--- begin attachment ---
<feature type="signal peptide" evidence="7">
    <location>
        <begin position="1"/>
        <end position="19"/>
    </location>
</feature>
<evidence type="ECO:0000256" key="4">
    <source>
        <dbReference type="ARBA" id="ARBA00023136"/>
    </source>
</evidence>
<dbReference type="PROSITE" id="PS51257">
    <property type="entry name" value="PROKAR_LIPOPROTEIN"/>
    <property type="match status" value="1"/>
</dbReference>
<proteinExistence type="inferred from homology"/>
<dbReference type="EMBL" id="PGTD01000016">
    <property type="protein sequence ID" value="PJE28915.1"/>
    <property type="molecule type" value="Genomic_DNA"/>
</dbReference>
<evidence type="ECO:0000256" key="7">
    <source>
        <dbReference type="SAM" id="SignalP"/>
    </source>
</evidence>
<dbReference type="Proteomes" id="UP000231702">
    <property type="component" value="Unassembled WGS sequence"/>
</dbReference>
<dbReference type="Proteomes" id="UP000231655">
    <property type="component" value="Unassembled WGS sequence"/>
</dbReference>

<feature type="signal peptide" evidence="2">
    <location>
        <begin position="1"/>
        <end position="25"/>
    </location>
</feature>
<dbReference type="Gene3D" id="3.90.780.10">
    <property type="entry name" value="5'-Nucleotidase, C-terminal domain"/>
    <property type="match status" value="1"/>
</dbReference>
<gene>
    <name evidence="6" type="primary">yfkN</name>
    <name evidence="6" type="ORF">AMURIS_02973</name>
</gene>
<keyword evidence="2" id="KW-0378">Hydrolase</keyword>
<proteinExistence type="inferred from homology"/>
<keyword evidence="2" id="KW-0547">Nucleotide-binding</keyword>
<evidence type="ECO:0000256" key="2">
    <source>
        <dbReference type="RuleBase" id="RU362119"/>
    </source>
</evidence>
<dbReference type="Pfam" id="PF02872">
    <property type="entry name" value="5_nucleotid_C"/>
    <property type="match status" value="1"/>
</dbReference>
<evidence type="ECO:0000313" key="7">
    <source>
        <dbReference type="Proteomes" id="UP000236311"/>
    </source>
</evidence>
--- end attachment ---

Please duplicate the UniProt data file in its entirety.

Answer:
<feature type="signal peptide" evidence="7">
    <location>
        <begin position="1"/>
        <end position="19"/>
    </location>
</feature>
<evidence type="ECO:0000256" key="4">
    <source>
        <dbReference type="ARBA" id="ARBA00023136"/>
    </source>
</evidence>
<dbReference type="PROSITE" id="PS51257">
    <property type="entry name" value="PROKAR_LIPOPROTEIN"/>
    <property type="match status" value="1"/>
</dbReference>
<proteinExistence type="inferred from homology"/>
<dbReference type="EMBL" id="PGTD01000016">
    <property type="protein sequence ID" value="PJE28915.1"/>
    <property type="molecule type" value="Genomic_DNA"/>
</dbReference>
<evidence type="ECO:0000256" key="7">
    <source>
        <dbReference type="SAM" id="SignalP"/>
    </source>
</evidence>
<dbReference type="Proteomes" id="UP000231702">
    <property type="component" value="Unassembled WGS sequence"/>
</dbReference>
<dbReference type="Proteomes" id="UP000231655">
    <property type="component" value="Unassembled WGS sequence"/>
</dbReference>

<feature type="signal peptide" evidence="2">
    <location>
        <begin position="1"/>
        <end position="25"/>
    </location>
</feature>
<dbReference type="Gene3D" id="3.90.780.10">
    <property type="entry name" value="5'-Nucleotidase, C-terminal domain"/>
    <property type="match status" value="1"/>
</dbReference>
<gene>
    <name evidence="6" type="primary">yfkN</name>
    <name evidence="6" type="ORF">AMURIS_02973</name>
</gene>
<keyword evidence="2" id="KW-0378">Hydrolase</keyword>
<proteinExistence type="inferred from homology"/>
<keyword evidence="2" id="KW-0547">Nucleotide-binding</keyword>
<evidence type="ECO:0000256" key="2">
    <source>
        <dbReference type="RuleBase" id="RU362119"/>
    </source>
</evidence>
<dbReference type="Pfam" id="PF02872">
    <property type="entry name" value="5_nucleotid_C"/>
    <property type="match status" value="1"/>
</dbReference>
<evidence type="ECO:0000313" key="7">
    <source>
        <dbReference type="Proteomes" id="UP000236311"/>
    </source>
</evidence>